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Nvidia (NASDAQ: NVDA) remains sizzling hot. Its share price has skyrocketed over 150% so far this year following a gain of nearly 240% in 2023. The company’s sales jumped 262% year over year in the first quarter.

Everything seems to be going Nvidia’s way. So why did one analyst just downgrade Nvidia stock?

The main concern with Nvidia

On Friday, NewStreet Research analyst Pierre Ferragu did something rare these days: He downgraded Nvidia stock. Ferragu previously recommended the stock as a buy; he now maintains a neutral rating on the graphics processing unit (GPU) maker.

Ferragu’s primary concern with Nvidia isn’t surprising. He thinks the stock’s valuation has reached a point where it simply doesn’t have much room to run, writing last week, “We see limited further upside based on what we hear from the value chain.” Ferragu said that upside potential “will only materialize in a bull case,” and that he doesn’t “have the conviction on this scenario playing out yet.”

NewStreet Research isn’t the only party concerned about Nvidia’s valuation. New York University finance professor Aswath Damodaran, one of the most prominent stock valuation experts in the world, has an even more dire outlook. Damodaran believes Nvidia could be close to 50% overvalued after its remarkable run.

Not all bad news

Don’t think Ferragu has become an Nvidia bear, though. His one-year price target for the stock is $135, slightly higher than the current share price. Ferragu’s two-year price target for Nvidia is $143, reflecting an upside potential of roughly 9%.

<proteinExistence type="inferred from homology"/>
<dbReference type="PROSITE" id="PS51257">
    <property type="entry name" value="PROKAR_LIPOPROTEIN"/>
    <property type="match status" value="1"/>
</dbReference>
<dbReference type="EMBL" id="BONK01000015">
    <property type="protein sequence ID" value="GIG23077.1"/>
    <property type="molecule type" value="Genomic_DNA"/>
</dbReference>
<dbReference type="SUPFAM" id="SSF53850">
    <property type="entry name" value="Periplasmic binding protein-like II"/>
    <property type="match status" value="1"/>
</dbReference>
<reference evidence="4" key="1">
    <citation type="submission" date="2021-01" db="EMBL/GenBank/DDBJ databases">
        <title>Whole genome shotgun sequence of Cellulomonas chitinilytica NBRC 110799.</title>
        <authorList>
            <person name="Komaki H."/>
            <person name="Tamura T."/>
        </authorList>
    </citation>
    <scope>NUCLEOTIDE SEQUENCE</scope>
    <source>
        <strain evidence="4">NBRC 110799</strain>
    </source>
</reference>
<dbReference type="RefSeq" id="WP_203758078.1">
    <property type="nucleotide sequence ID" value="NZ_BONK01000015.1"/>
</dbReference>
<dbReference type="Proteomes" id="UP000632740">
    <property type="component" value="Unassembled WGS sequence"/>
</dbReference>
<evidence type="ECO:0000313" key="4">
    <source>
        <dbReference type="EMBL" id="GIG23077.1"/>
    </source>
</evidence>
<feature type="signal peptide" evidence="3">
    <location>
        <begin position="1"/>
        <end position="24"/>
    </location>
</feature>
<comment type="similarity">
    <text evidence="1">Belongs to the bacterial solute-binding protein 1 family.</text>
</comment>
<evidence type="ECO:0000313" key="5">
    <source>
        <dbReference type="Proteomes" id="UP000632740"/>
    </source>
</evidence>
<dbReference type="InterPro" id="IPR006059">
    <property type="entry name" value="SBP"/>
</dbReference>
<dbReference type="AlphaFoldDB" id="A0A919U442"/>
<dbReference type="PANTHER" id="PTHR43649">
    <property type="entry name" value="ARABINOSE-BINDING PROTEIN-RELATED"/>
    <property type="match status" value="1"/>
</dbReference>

He also remains optimistic about Nvidia’s underlying business, stating, “The quality of the franchise is nevertheless intact.” Ferragu added, “[W]e would be buyers again, but only on prolonged weakness.”

NewStreet Research’s downgrade of Nvidia was quickly followed by good news from another analyst. On Monday, UBS analyst Timothy Arcuri raised his 12-month price target to $150 from $120 and maintained a buy recommendation on the stock.

Arcuri’s more optimistic outlook stems from his research on the demand for Nvidia’s soon-to-be-released Blackwell platform. He wrote, “Our recent supply chain checks confirm our prior suspicions that demand momentum for Blackwell rack-scale systems remains exceedingly robust.” Arcuri now projects Nvidia will generate 2025 revenue of $204 billion, up 12% from his previous forecast.

Which analyst is right about Nvidia?

Ferragu’s cautious price target for Nvidia matches up pretty well with the broader Wall Street consensus. The average analysts’ 12-month price target for the stock is $129.53, according to LSEG. On the other hand, 21 of the 38 analysts surveyed by LSEG in July rated Nvidia as a buy or strong buy, versus 15 who had a neutral rating on the stock. This is more in line with Arcuri’s position.

The differing views on Wall Street stem from uncertainty about how strong Nvidia’s growth will be going forward. Tremendous growth expectations are already baked into the share price. Ferragu’s downgrade reflects this. However, the demand for Nvidia’s new Blackwell chips fueled by generative AI could cause analysts to revise their growth projections — something Arcuri seems to be banking on happening.

Which analyst is right about Nvidia? We’ll have to wait and see. My hunch is that Nvidia could have more room to run than Ferragu predicts. But I agree with him 100% about the quality of the company’s business and that the stock would be an excellent buy on a sustained pullback.

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Keith Speights has no position in any of the stocks mentioned. The Motley Fool has positions in and recommends Nvidia. The Motley Fool has a disclosure policy.

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